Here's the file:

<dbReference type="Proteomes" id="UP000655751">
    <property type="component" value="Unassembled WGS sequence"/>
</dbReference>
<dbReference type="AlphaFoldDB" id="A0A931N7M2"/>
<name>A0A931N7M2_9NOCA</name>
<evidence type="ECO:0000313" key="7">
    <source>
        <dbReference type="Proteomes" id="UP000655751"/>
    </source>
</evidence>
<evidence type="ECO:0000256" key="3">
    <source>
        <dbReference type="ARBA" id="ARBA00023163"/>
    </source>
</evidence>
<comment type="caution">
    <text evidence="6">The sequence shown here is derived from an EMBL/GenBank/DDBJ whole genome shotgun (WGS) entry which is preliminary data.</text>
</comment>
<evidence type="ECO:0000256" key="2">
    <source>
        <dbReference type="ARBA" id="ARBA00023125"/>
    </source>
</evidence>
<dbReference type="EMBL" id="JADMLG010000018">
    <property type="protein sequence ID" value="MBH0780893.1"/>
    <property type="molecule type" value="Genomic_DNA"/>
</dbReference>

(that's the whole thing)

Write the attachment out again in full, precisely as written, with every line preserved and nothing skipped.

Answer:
<dbReference type="Proteomes" id="UP000655751">
    <property type="component" value="Unassembled WGS sequence"/>
</dbReference>
<dbReference type="AlphaFoldDB" id="A0A931N7M2"/>
<name>A0A931N7M2_9NOCA</name>
<evidence type="ECO:0000313" key="7">
    <source>
        <dbReference type="Proteomes" id="UP000655751"/>
    </source>
</evidence>
<evidence type="ECO:0000256" key="3">
    <source>
        <dbReference type="ARBA" id="ARBA00023163"/>
    </source>
</evidence>
<comment type="caution">
    <text evidence="6">The sequence shown here is derived from an EMBL/GenBank/DDBJ whole genome shotgun (WGS) entry which is preliminary data.</text>
</comment>
<evidence type="ECO:0000256" key="2">
    <source>
        <dbReference type="ARBA" id="ARBA00023125"/>
    </source>
</evidence>
<dbReference type="EMBL" id="JADMLG010000018">
    <property type="protein sequence ID" value="MBH0780893.1"/>
    <property type="molecule type" value="Genomic_DNA"/>
</dbReference>